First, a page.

Gujarat Assembly Election Result: Going by the early trends, the BJP is heading for a record win in Gujarat, one of its bastions where it had lost a few layers of its sheen in 2017.
With Prime Minister Narendra Modi’s intense campaign and a meticulously planned organisation strategy, the party, which was limited to 99 five years ago, is on course to win more than 150 seats — more than its highest tally of 127 so far — and eclipse the Congress’s record of 149 seats in the 1985 Assembly polls that came on the back of a sympathy wave created by Indira Gandhi’s assassination.
Unlike in 2017, when the Congress launched a massive campaign and legwork to capitalise on a strong Patidar agitation and widespread anger among the farmer community against the then BJP government, the party did not have any major mass movement to deal with. But the anti-incumbency was strong and there has been complacency and fatigue among the cadre.
Concerned about surveys showing the fraying of its absolute dominance in the state, a yearning for change, as well as the nimbleness of the Aam Aadmi Party (AAP), which has proved as adept as the BJP at the perception game, the BJP leadership had expedited its preparations a few months back. The leadership carried out an overhaul in the organisation, changing everyone right from the chief minister and state president to ministers and office-bearers.
The leadership assessed that the Gujarat results would be an indicator of the robustness of the organisation, so far an unbeatable election-winning machine, the effectiveness of its strategies, and the enduring popularity of its leadership.
Conceding that anti-incumbency had sharpened due to the “non-charismatic” state leadership, the party completely overhauled the Cabinet and made Bhupendra Patel the chief minister. Vijay Rupani who had taken over the reins from Anandiben Patel just ahead of the 2017 elections struggled to find his feet and could not rise to the expectations of the leadership. The leadership did not take pains to remove him. In an interview to The Indian Express, Rupani said he was in the dark till the last moment that he was being removed. CR Paatil was brought in as president of the state unit in July 2020 ahead of crucial local body elections, replacing Jitu Vaghani, a Patel by caste. There were key changes in the organisation such as Ratnakar replacing Bhikhubhai Dalsaniya as the general secretary for organisation. Dalsaniya was appointed the general secretary (organisation) of the Bihar unit.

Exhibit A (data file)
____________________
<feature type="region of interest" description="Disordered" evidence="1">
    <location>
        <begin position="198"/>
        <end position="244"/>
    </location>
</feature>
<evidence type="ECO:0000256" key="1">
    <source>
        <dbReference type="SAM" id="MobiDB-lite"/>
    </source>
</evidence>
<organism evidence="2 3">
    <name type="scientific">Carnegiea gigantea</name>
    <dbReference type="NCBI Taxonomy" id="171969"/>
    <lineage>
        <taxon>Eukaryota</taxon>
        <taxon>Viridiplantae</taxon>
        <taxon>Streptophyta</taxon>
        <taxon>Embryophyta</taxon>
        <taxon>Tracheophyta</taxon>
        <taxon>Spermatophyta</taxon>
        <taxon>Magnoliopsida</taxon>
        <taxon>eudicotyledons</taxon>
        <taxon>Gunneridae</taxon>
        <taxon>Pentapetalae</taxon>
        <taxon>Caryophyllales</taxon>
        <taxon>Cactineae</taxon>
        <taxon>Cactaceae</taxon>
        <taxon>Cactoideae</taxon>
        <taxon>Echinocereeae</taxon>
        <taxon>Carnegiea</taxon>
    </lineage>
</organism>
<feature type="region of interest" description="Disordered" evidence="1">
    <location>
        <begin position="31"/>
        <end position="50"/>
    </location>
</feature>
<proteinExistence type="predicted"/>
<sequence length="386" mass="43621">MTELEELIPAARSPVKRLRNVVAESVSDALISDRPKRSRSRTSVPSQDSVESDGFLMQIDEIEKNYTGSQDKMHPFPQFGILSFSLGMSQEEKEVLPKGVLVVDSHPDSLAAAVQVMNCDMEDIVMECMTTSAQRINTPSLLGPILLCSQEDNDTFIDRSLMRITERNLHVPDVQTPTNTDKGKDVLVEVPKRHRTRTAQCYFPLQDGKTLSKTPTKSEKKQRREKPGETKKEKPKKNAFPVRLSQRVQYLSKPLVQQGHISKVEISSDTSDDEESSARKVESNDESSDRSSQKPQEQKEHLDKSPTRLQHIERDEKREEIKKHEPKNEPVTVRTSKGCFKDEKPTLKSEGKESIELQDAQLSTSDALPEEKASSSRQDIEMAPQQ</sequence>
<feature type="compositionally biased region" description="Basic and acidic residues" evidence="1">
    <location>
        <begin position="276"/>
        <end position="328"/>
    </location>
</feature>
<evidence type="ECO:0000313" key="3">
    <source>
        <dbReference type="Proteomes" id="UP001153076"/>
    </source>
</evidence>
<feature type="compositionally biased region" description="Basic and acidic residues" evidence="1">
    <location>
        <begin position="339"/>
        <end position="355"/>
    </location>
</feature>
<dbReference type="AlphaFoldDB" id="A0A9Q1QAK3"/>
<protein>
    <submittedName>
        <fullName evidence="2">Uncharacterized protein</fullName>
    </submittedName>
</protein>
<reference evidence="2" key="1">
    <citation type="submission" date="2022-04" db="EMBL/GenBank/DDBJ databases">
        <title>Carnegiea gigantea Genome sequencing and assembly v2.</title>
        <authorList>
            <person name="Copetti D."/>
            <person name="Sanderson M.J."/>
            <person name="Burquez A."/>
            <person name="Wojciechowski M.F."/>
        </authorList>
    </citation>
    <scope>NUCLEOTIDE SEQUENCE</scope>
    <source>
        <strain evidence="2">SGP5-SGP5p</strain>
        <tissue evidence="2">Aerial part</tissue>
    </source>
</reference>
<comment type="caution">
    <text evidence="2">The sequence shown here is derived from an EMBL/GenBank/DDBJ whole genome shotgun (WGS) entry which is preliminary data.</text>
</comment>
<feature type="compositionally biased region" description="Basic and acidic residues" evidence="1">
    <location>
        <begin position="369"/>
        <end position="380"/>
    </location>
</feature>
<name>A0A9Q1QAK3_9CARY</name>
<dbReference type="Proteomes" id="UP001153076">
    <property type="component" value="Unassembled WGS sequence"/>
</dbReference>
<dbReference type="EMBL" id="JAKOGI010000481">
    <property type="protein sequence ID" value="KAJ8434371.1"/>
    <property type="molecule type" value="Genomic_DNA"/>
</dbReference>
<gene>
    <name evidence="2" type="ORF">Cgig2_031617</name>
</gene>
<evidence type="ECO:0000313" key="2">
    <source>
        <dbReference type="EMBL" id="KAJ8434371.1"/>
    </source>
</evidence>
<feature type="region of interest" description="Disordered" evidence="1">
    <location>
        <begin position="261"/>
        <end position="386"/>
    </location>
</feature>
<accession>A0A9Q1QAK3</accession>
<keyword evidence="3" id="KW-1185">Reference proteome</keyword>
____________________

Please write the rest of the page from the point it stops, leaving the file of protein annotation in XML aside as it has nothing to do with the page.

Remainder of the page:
In the candidate selection, too, the party was ruthless. The BJP replaced “uninspiring” legislators — it dropped 41 of its sitting MLAs — and introduced fresh faces to overcome anti-incumbency feelings.
While Prime Minister Modi engaged in direct outreach for renewing his connection with the electorate in the state, Union Home Minister Amit Shah was stationed in Gujarat weeks ahead of the elections to oversee the booth-level preparations. According to sources, he chaired meetings of booth-level workers almost every day, gave them instructions, and reviewed the progress of the campaign closely.
“He even wanted to know why one particular spot was chosen for election rallies, he reviewed the door-to-door campaign, publicity material — everything in detail. His meetings would go for hours till the wee hours,” said a party leader from Gujarat.
Specific community outreach was another strategy the BJP introduced more vigorously this time, said sources. It deployed all its top Union Ministers, Chief Ministers, and senior leaders to different parts of Gujarat. Uttar Pradesh CM Yogi Adityananth and his Assam counterpart Himanta Biswa Sarma were top on the list. The party also launched a “carpet bombing” strategy, with all the leaders campaigning intensely on particular days simultaneously.
The trends indicate that the party’s strategies — targeting a record win — have worked. In 2017, the BJP tally came down from 115 in 2012 to 99 (it later won bypolls and got Congress turncoats to join, to take its MLA count up to 111). While 99 was the BJP’s lowest since 1995, its tally had been consistently falling in the state — having got 127 seats in 2002, and 117 in 2007. However, its vote share always hovered around the 50 per cent mark.